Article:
The vast majority of the migrant workers in Russia are from the countries of Central Asia, and reportedly sent more than $8 billion home in the form of remittances in 2019. But the money transfers that migrants’ families and native countries heavily depend on have reportedly been halved due to the COVID-19 crisis.

“I used to send $400-$500 every month. But for the past two months, we were not able to send anything back to Uzbekistan,” 23-year-old Kasim Rakhimov told RFE/RL’s Uzbek Service. “Due to the coronavirus, our restaurant eventually stopped working and 50 people were left without any salaries. They are all from Uzbekistan, Tajikistan, and Kyrgyzstan. Now we are all looking for some other jobs. Hopefully, we will find something.”The situation among the roughly 1 million Tajiks who perform seasonal work in Russia, sending $2.6 billion home and accounting for more than 30 percent of the impoverished country’s economy, is so dire that family members at home are looking for ways to send money back to Russia to support them.

Farrukh Zardakov, 33, is among those stuck in Russia. He told RFE/RL’s Tajik Service by phone that “there are no jobs, and no money.”

“They called from home and told me to send money, but I couldn’t,” he said of his family. “They bought a sack of flour, but maybe they will borrow from someone, here I am unemployed and we have 18 people living in one house.”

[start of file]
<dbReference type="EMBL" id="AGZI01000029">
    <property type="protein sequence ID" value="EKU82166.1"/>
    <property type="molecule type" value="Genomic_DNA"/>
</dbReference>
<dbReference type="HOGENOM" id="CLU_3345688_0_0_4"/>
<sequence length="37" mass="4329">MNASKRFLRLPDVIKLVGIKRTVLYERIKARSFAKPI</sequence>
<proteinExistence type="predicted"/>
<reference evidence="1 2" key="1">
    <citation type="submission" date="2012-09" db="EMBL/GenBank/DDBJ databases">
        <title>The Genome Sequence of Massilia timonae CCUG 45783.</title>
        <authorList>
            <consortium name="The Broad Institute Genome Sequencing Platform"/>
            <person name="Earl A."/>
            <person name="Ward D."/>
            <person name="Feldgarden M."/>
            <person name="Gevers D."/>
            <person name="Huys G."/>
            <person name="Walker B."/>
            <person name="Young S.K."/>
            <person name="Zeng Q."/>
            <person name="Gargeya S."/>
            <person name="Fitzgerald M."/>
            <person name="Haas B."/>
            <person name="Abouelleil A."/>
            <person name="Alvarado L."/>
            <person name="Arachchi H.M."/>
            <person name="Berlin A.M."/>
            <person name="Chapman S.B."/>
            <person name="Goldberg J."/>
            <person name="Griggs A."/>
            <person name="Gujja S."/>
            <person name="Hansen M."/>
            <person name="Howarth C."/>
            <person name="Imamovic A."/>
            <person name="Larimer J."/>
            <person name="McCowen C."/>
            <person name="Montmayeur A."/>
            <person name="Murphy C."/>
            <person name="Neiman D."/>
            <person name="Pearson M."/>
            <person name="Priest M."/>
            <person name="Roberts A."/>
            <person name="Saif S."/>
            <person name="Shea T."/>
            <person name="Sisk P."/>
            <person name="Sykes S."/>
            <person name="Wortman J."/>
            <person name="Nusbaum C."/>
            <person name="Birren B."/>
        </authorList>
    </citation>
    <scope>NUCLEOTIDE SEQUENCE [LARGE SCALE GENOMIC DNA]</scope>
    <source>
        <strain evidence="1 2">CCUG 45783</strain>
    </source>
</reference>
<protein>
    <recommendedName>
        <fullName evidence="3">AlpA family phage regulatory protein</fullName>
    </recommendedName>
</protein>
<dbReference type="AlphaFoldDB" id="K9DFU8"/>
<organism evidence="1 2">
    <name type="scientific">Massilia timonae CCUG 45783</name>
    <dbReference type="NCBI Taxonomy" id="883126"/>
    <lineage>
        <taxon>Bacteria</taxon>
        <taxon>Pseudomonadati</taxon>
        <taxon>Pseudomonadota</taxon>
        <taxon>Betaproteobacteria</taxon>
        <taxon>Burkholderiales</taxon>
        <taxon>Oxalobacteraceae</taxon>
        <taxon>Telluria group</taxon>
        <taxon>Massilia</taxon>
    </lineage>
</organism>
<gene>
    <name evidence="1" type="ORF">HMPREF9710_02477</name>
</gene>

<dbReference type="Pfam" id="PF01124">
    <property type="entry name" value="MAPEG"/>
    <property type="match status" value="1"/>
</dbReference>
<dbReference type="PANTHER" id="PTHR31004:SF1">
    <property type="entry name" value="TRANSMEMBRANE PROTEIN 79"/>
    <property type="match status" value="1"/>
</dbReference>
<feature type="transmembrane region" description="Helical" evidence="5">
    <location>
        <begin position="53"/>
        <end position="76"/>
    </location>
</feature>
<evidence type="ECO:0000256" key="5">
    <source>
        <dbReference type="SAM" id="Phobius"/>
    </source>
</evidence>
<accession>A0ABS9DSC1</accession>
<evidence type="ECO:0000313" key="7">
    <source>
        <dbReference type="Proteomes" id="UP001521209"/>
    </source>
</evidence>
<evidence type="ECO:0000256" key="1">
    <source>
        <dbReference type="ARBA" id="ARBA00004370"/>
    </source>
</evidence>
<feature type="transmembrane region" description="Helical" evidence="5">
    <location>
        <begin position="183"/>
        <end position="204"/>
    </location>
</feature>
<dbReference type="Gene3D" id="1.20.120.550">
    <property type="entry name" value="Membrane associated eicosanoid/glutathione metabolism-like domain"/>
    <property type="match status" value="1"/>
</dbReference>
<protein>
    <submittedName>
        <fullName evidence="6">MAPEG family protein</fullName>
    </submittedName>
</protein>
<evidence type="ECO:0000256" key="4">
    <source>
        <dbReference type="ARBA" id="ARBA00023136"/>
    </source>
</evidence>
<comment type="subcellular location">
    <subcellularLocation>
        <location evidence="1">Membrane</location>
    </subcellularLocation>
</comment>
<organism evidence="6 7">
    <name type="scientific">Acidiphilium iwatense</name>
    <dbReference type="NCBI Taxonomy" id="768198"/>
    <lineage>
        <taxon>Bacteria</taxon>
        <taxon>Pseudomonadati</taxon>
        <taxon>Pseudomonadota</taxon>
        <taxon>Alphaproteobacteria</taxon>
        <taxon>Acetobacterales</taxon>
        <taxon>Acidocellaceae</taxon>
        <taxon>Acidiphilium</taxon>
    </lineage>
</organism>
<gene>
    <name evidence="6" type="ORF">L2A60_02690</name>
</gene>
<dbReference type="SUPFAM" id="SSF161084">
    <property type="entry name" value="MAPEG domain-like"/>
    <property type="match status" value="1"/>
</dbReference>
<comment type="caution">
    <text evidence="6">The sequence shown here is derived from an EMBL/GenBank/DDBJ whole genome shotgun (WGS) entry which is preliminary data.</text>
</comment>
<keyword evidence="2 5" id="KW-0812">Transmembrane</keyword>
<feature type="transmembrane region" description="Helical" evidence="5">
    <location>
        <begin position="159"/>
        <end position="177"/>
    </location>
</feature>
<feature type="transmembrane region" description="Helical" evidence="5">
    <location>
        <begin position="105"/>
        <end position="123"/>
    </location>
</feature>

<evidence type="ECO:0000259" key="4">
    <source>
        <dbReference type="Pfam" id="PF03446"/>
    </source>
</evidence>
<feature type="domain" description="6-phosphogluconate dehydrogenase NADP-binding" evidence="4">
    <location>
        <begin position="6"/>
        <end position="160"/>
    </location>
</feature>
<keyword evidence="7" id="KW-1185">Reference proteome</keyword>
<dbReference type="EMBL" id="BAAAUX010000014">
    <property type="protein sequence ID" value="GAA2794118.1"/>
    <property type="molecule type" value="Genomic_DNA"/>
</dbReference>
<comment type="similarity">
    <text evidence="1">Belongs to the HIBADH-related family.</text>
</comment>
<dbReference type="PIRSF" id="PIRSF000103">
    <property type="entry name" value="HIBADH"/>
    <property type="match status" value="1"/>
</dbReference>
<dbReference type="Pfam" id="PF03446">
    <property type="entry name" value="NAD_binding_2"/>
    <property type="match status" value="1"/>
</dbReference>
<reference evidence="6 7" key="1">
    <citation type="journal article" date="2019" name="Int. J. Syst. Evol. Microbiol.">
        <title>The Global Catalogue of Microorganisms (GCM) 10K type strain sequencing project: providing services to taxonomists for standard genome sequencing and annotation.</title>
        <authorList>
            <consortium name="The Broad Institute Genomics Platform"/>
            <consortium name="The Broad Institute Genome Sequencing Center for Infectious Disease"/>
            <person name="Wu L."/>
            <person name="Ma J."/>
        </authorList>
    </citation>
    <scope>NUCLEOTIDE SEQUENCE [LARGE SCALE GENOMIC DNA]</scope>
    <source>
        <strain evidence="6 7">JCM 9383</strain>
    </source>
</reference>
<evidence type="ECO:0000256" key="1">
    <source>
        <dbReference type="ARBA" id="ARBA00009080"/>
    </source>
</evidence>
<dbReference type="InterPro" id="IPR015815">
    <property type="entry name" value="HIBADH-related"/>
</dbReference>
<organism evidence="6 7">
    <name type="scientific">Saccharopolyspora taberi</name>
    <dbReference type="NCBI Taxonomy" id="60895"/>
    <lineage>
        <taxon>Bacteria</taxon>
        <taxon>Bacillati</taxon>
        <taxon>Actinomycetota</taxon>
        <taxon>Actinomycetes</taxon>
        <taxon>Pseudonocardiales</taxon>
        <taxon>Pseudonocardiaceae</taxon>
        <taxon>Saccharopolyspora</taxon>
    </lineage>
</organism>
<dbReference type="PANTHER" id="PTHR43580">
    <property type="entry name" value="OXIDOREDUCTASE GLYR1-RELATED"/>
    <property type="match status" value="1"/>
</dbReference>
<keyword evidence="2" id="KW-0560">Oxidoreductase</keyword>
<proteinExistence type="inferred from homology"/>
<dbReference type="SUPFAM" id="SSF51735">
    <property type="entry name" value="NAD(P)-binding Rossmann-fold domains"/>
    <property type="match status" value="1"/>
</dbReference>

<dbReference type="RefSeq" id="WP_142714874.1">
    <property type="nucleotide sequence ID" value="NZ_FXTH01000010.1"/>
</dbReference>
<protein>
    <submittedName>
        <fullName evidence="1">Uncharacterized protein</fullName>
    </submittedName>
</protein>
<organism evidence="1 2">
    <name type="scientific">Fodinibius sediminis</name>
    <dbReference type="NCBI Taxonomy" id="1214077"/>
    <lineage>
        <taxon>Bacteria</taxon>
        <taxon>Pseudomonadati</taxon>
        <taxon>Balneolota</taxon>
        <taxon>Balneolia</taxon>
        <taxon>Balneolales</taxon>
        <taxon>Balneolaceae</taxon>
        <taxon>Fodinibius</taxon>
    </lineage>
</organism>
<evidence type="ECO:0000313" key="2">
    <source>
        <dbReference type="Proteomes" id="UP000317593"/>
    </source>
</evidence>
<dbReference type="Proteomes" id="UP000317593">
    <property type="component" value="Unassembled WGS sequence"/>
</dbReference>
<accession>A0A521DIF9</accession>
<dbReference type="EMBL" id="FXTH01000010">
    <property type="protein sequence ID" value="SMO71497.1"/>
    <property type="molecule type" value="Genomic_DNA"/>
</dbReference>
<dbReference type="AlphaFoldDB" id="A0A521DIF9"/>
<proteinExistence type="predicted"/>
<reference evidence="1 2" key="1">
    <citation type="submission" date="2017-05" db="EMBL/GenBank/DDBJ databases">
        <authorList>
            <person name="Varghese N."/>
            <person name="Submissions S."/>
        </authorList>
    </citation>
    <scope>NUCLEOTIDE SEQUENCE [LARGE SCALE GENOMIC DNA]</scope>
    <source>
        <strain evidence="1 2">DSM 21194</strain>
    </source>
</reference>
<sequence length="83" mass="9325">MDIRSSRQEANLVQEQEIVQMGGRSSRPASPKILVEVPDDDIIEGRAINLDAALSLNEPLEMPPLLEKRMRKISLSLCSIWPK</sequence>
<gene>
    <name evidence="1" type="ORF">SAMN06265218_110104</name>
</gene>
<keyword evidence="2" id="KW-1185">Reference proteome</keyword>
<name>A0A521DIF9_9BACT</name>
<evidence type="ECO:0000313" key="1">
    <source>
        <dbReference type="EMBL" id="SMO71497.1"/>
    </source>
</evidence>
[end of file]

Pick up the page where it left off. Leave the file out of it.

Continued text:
No Place At Home For Ukrainians

Ukrainian migrant laborers contributed $12 billion — more than 10 percent of GDP — to their home country’s troubled economy in 2019. More than 3 million were working abroad, the majority in EU states such as Poland, the Czech Republic, and Italy, when the coronavirus outbreak struck, prompting tens of thousands to return home at a time when Ukraine was already grappling with skyrocketing unemployment as COVID-19 took hold there, too.

More than 155,000 Ukrainians — including tourists, migrant workers, and others — returned in the month of March alone. Large numbers of them formed long lines at checkpoints on the Polish and Hungarian borders as they tried to reenter their country after strict border restrictions were imposed.